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4 Tips for Volunteers Who Work With People With Disabilities

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If you are the parent of someone with a disability, when introduced to someone while in the company of your child (very frequently), their expression tends to switch to “poor thing” mode (poor mom and/or poor child/teen/adult).

Back home in Venezuela, during almost three decades of non-profit involvement, I worked with many volunteers of all ages. Our oldest and most popular program was “Jugando Juntos” or “Playing Together.” It was a quarterly socialization event that brought together children and teens with and without disabilities. Our volunteers were responsible for setting up the venue, organizing the fun activities and picking up the mess at the end!

This photo is from one of those events (a field day).

Mother and son

Liliana and her son, Axel, are running a race! Laughing and enjoying themselves!

Axel is a young adult with cerebral palsy and other disabilities. Liliana is raising him by herself, and although it takes a toll on her physically (Axel is now a tall young man and transferring and caring for him takes lots of effort), she is always ready for fun, along with Axel, of course.

A banner promoting The Mighty's new Our CP Journey group on The Mighty mobile app. The banner reads, Join Our CP Journey — a supportive and uplifting space for anyone who has cerebral palsy. Let's help each other find the courage to keep going. Click to join.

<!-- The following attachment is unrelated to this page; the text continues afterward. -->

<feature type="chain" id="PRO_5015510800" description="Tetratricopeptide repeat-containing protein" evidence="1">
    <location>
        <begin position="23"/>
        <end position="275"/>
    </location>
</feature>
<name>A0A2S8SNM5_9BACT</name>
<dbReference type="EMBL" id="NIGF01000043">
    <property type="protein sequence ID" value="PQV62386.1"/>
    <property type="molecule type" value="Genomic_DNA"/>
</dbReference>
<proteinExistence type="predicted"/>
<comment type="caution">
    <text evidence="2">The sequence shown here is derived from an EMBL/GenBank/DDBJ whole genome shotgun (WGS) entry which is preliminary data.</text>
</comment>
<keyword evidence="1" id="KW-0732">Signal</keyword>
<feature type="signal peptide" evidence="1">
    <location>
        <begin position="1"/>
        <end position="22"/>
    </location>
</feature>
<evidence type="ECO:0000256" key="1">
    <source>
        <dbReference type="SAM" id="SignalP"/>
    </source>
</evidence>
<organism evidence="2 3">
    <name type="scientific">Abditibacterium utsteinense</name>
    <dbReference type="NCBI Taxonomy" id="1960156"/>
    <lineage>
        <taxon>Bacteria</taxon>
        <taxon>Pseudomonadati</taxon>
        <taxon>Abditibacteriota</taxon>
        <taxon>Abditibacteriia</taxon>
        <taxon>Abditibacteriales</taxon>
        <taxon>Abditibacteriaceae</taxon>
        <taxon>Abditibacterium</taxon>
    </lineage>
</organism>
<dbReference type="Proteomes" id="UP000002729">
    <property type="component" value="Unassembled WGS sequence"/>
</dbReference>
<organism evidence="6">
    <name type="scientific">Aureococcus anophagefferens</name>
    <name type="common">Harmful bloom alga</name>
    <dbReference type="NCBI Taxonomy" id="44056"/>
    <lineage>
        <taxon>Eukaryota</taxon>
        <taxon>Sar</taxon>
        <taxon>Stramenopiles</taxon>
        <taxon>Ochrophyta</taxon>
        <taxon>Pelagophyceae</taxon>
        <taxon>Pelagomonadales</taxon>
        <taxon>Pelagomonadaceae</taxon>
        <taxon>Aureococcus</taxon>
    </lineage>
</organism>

On the day of the photo, I remember observing the reactions of the three high school volunteers tasked with helping Axel. Initially, they were hesitant even to get close. But Liliana’s tone set the mood for the day. She briefly explained Axel’s needs, emphasizing his good humor and eagerness to participate as fully as possible. By the end of the day, the high schoolers were interacting with Axel very naturally, helping him navigate the obstacles and joking around with him and his mom.

In short, “poor thing” was not accurate here, to say the least!

My recommendations for newly recruited volunteers are:

  1. No assumptions, please.
  2. Start out with a smile.
  3. Do your best to identify commonalities. For example, “Cool outfit!” or “Nice cap!” or maybe “Are you a fan of that team?” (noting the logo on the person’s shirt).
  4. Let things flow naturally, looking beyond the differences.

It usually works and certainly did on that memorable field day in Venezuela!

Photo credit: Corina Clamens.

Originally published: July 1, 2020
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